Goode is eloquent on what he sees as the dangers of "jazz as art": "[Saxophonist] Ernie Krivda says that Jazz lost it soul when the musicians on the bandstand stopped trying to entertain the fans and dancers in the ballroom and started trying to impress the fellow with the goatee and beret, who leans over the piano player, saying 'Go ahead man, stretch out!' I strongly feel that the reason why most Americans hate jazz is because the musicians don't really consider themselves to be entertainers. I'm not exaggerating when I say Americans hate jazz ? I live here. Jazz accounts for 2% of total music sales yearly, and 75% of that 2% is Smooth Jazz."
Chicago experienced a boom in the club scene during the 1980s and 90s, which was good in providing work ? but the downside was that nobody really came to listen: "We were just sonic wallpaper. In order to make it through the gig we had to completely shut the audience out of our thoughts. We played only for ourselves. Many of us, in our naivete, thought that all of this working-out and training would someday lead to more successful performing careers. But the only ones who moved beyond the maze were the singers because they're better entertainers."
"If jazz is presented to an audience, it is entertainment", he continues, trenchantly. "But most jazz musicians, post bebop, only consider the integrity of the music. They play as if their audience understood the complexities of modern harmony ? most contemporary players are so fixated on harmony that they subjugate rhythm, melody, texture, development and lyricism. Everyone's so concerned with being hip that they forget to be entertaining, or if you will, communicative. Trying to impress the guy wearing the beret and goatee?The students coming out of these Coltrane factories all sound the same, and it's boring to me."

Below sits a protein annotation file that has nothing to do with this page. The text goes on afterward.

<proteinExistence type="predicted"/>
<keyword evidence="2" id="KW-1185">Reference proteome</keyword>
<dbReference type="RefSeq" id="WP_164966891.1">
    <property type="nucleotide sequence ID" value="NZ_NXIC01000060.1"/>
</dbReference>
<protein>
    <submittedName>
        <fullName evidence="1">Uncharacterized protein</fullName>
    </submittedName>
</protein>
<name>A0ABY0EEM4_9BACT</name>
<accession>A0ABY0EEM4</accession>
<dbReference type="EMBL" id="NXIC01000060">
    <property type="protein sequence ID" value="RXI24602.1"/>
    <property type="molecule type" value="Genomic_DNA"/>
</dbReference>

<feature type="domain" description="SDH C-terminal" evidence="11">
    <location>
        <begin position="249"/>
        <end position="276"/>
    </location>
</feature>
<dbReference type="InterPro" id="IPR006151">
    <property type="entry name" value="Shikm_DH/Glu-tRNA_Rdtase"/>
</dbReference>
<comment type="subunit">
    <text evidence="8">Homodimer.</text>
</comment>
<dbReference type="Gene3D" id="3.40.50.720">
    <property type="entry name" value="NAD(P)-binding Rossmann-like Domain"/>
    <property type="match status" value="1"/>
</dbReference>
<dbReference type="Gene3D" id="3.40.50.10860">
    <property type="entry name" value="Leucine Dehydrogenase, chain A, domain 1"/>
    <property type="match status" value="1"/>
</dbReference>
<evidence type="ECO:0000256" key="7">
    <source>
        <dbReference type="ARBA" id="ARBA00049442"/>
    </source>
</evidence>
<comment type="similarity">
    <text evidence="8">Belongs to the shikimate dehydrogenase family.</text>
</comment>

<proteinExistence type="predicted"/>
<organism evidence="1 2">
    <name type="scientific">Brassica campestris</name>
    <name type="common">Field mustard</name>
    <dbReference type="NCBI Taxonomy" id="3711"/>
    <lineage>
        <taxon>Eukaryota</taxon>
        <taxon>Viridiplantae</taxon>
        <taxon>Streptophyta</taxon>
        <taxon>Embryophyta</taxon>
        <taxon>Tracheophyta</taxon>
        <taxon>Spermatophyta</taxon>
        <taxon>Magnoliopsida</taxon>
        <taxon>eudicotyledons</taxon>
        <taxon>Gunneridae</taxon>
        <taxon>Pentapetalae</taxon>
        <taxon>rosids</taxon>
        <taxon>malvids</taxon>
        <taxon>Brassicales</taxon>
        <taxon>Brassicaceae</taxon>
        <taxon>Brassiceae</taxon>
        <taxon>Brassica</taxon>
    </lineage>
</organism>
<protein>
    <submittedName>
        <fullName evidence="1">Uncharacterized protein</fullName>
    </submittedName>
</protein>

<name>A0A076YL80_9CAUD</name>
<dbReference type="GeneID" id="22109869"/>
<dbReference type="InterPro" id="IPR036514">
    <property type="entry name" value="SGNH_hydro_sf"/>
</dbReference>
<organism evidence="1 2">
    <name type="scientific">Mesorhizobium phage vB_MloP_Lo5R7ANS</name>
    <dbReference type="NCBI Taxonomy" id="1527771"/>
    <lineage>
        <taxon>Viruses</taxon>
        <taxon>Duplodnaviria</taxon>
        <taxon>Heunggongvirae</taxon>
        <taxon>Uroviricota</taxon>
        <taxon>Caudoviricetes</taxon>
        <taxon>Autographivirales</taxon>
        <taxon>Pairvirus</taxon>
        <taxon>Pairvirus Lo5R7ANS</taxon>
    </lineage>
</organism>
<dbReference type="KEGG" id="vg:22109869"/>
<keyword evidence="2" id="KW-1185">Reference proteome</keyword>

"Really, I'm with Zappa, and everything I say could be in jest, or maybe not", he adds.
Brad explains that he has about ten finished but unreleased album projects. I ask what he feels about the decline of the CD format. "In the old days, making a record meant something special", he argues. "It was reserved for those who had worked their way through the ranks, gained approval of their peers, and garnered the attention of one of the few record companies. Now, anyone can make a CD." He believes in live performance, more than ever: "Digital recording technology makes it easy to cheat. With editing programs, auto-tune, etc., the public can't really tell from a recording what's real and what's been carefully constructed to sound as if it was real. The only way you can tell who can really play is by hearing live performance. The decline of he label system will probably be the best thing that ever happens for people like myself. It will be the great leveler, putting us all on an even playing field.
His latest release, Polytonal Dance Party, is what he describes as a "polytonal funk quintet": "Every chord is a bitonal construction. It's wild sounding." A polychord consists of two different chords played simultaneously. They're familiar in contemporary jazz harmony, but Brad's sonorities were so extreme, he explains, that "When I started asking musicians to read these chords, they wanted me to go away and die." However, in guitarist Bill Kopper, pianist Jeff Jenkins, bassist Kenny Walker and drummer Anthony Lee, he found some like-minded players. The results are more extravagant that Nature Boy, maybe not so much to my ? er ? taste, but always intriguing. As one would expect from this eclectic yet completely accomplished musician. And in case anyone should get confused on the question, it's certainly not "art", just pure "entertainment" all the way?
"POLYTONAL DANCE PARTY" will shortly be released on Origin Records